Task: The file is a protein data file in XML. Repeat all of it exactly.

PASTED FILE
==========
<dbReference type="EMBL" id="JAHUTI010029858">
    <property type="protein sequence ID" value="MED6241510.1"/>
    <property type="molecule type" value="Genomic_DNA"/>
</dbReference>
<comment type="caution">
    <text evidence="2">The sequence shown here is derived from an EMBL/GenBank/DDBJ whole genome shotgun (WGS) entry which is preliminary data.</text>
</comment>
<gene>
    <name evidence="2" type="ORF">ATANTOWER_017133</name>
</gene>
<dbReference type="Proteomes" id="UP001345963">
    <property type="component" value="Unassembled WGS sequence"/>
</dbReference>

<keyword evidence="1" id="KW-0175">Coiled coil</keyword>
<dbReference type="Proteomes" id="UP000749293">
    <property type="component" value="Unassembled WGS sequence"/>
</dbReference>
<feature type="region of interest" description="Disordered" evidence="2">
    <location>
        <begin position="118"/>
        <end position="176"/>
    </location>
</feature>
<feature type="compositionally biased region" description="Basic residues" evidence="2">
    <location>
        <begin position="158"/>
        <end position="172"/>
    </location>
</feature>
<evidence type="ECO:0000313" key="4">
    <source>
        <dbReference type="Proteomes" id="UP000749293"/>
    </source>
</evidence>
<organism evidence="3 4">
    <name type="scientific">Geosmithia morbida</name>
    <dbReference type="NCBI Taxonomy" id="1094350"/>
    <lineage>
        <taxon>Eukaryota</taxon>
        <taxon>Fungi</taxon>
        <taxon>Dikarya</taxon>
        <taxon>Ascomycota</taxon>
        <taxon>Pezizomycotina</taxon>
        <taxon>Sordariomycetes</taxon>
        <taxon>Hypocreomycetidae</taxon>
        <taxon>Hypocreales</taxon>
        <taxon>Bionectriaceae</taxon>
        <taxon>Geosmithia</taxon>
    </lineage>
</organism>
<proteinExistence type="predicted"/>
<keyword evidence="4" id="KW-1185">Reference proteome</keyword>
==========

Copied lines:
<dbReference type="EMBL" id="JAHUTI010029858">
    <property type="protein sequence ID" value="MED6241510.1"/>
    <property type="molecule type" value="Genomic_DNA"/>
</dbReference>
<comment type="caution">
    <text evidence="2">The sequence shown here is derived from an EMBL/GenBank/DDBJ whole genome shotgun (WGS) entry which is preliminary data.</text>
</comment>
<gene>
    <name evidence="2" type="ORF">ATANTOWER_017133</name>
</gene>
<dbReference type="Proteomes" id="UP001345963">
    <property type="component" value="Unassembled WGS sequence"/>
</dbReference>

<keyword evidence="1" id="KW-0175">Coiled coil</keyword>
<dbReference type="Proteomes" id="UP000749293">
    <property type="component" value="Unassembled WGS sequence"/>
</dbReference>
<feature type="region of interest" description="Disordered" evidence="2">
    <location>
        <begin position="118"/>
        <end position="176"/>
    </location>
</feature>
<feature type="compositionally biased region" description="Basic residues" evidence="2">
    <location>
        <begin position="158"/>
        <end position="172"/>
    </location>
</feature>
<evidence type="ECO:0000313" key="4">
    <source>
        <dbReference type="Proteomes" id="UP000749293"/>
    </source>
</evidence>
<organism evidence="3 4">
    <name type="scientific">Geosmithia morbida</name>
    <dbReference type="NCBI Taxonomy" id="1094350"/>
    <lineage>
        <taxon>Eukaryota</taxon>
        <taxon>Fungi</taxon>
        <taxon>Dikarya</taxon>
        <taxon>Ascomycota</taxon>
        <taxon>Pezizomycotina</taxon>
        <taxon>Sordariomycetes</taxon>
        <taxon>Hypocreomycetidae</taxon>
        <taxon>Hypocreales</taxon>
        <taxon>Bionectriaceae</taxon>
        <taxon>Geosmithia</taxon>
    </lineage>
</organism>
<proteinExistence type="predicted"/>
<keyword evidence="4" id="KW-1185">Reference proteome</keyword>